Hiring and keeping a good superintendent is the primary job of the school board [“Fix Seattle Schools’ superintendent turnover issues,” Opinion, July 29]. That, and setting policy. That’s it.
Any conflicting comments from board members that reach the staff or the public take time away from the superintendent’s job as he or she attempts to put out the fire started. As a former assistant superintendent, I had numerous opportunities to see the damage created by school-board members who were more interested in making a name for themselves than taking the time and steps necessary to work through a problem.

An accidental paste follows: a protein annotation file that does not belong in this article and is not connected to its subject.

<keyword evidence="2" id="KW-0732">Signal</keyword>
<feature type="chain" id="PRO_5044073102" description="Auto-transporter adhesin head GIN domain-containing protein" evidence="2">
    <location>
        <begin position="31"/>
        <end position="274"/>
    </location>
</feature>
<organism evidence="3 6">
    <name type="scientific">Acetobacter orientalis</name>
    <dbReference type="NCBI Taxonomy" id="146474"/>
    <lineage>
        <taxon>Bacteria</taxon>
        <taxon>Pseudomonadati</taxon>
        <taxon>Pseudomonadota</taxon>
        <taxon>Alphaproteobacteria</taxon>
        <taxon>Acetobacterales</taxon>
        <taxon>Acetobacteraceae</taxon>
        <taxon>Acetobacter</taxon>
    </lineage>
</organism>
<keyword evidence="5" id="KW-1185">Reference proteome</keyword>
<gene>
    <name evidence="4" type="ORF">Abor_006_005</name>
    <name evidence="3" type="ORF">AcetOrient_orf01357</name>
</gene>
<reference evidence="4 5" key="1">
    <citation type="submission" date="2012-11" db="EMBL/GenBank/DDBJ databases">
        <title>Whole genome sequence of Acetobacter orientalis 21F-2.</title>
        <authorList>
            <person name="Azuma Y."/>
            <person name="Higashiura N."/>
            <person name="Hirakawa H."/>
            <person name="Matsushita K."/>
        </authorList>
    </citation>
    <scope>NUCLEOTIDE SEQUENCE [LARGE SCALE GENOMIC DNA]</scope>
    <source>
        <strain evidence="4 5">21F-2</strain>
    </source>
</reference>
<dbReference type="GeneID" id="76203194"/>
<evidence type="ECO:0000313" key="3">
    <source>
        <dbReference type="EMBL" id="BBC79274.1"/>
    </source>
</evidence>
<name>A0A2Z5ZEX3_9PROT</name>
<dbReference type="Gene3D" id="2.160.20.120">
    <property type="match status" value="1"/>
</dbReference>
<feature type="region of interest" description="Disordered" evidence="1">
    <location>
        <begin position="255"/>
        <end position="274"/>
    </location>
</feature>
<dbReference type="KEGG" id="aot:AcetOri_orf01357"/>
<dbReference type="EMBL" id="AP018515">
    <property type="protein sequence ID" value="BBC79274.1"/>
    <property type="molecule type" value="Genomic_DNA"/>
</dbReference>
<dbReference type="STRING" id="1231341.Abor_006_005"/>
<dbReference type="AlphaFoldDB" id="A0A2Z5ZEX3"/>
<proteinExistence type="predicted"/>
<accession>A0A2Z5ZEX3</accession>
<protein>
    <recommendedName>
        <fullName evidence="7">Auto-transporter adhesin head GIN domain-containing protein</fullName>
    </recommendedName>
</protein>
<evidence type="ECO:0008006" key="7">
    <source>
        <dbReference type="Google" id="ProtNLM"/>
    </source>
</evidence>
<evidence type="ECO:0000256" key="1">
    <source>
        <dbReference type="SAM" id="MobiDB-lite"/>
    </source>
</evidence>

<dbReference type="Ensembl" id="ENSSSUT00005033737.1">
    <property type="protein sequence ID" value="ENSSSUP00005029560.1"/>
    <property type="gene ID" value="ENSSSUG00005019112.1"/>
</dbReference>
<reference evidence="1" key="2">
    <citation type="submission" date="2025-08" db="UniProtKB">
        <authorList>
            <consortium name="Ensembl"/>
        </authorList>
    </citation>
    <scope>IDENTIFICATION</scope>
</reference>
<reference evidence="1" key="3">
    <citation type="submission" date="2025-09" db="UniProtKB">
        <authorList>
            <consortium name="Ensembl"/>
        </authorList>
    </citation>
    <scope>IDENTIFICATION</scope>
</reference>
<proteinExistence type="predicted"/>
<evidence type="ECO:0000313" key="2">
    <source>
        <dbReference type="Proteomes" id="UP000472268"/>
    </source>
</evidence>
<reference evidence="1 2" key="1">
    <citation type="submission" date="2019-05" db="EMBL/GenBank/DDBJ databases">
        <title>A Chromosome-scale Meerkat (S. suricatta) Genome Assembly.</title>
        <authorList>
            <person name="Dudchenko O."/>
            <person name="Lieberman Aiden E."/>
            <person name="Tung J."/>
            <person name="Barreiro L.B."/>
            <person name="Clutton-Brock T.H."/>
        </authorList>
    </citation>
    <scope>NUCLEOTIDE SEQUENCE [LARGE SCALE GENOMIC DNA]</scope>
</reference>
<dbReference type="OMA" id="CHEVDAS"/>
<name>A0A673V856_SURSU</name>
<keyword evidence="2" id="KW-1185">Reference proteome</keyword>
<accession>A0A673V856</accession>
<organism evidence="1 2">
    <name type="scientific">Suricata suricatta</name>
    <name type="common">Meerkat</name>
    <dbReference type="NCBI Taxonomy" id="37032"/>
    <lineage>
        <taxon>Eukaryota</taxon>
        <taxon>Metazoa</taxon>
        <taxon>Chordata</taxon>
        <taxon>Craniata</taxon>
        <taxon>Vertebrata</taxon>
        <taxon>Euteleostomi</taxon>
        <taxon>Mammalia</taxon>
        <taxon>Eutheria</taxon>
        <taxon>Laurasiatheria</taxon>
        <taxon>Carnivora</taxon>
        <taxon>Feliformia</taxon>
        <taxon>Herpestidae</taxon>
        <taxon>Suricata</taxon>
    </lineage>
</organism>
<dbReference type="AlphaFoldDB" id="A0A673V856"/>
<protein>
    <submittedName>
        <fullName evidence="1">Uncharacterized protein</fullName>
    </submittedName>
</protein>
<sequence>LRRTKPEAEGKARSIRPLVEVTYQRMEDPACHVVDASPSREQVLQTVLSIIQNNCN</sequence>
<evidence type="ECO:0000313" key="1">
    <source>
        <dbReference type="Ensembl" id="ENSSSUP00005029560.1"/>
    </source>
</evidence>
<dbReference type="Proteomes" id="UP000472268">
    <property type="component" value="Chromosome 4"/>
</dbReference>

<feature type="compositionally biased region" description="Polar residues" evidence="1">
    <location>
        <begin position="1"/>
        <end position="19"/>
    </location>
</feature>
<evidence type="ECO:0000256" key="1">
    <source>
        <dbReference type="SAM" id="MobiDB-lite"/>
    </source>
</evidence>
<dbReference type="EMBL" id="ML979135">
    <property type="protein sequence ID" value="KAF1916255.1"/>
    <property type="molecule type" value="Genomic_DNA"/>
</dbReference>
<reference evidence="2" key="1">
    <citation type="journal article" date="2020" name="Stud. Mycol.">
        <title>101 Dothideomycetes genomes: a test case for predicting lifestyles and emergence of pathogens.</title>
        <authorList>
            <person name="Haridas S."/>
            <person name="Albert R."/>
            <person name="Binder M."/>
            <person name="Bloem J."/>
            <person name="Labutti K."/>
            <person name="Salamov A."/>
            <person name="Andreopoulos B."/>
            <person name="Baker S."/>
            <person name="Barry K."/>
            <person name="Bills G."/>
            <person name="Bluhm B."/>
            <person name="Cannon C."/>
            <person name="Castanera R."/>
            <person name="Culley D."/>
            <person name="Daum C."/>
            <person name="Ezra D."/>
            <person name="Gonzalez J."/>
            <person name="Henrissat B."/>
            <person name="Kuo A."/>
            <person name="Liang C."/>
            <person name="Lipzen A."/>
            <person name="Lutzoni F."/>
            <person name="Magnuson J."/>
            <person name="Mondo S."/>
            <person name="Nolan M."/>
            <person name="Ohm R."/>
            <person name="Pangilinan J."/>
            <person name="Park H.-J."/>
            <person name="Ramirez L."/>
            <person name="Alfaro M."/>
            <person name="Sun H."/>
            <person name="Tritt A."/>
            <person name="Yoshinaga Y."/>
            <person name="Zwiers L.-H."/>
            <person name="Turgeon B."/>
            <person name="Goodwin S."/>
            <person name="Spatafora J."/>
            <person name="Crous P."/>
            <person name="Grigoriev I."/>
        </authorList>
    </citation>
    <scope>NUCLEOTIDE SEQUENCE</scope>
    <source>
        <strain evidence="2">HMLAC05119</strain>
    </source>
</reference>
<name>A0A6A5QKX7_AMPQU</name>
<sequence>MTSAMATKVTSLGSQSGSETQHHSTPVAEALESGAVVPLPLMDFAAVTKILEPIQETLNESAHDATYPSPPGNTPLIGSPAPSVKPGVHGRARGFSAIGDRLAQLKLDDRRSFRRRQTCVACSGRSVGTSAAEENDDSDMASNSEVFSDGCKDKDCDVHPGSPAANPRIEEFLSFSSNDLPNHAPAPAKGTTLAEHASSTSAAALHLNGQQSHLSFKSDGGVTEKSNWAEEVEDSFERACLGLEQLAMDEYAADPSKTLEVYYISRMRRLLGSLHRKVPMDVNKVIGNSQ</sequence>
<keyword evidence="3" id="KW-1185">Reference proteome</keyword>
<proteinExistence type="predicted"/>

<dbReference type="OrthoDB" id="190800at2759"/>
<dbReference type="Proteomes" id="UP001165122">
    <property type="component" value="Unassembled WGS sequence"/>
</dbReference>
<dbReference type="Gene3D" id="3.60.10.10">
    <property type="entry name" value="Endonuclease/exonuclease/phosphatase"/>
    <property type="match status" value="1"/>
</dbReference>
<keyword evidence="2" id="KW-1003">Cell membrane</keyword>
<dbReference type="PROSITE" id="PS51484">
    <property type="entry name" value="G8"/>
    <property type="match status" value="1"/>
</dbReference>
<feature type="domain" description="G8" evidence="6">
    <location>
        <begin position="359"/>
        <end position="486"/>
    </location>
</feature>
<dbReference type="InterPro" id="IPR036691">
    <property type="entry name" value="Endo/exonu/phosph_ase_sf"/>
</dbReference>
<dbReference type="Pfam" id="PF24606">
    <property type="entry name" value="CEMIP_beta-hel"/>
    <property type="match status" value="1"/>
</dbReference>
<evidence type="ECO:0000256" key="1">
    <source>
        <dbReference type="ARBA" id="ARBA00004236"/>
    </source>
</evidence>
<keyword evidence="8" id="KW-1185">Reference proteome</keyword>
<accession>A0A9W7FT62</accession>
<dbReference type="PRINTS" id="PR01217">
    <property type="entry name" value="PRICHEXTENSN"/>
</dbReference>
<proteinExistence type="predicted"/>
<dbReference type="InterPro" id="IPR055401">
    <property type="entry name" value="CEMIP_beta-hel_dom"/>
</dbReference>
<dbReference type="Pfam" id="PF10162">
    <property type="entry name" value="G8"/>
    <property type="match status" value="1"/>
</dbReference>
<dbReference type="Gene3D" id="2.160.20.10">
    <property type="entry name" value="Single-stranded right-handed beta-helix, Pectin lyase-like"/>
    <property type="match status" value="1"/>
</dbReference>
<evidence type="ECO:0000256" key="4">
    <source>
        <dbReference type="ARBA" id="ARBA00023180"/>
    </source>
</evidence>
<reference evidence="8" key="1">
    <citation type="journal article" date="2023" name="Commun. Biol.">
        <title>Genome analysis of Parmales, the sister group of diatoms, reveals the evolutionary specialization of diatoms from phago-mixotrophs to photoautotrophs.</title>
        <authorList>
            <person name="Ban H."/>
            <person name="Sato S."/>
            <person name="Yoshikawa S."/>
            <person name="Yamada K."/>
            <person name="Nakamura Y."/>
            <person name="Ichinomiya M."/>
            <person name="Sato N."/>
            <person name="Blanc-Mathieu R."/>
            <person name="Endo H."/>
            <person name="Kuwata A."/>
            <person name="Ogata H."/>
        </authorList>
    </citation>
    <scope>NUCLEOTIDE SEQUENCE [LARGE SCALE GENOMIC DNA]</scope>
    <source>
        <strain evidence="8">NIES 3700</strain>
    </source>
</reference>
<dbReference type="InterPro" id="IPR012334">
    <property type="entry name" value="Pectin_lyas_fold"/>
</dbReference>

While most candidates know that the superintendent job is remarkably frustrating and challenging, they apply because they think they can bring educationally reasonable change to a new district, building upon hard-earned experience and knowledge. Before any new superintendent is hired, board members need to do some soul searching about why they are on the board, what they expect from a new superintendent and how they can redefine their working relationship with him or her.
Jennifer Dolan-Waldman, Seattle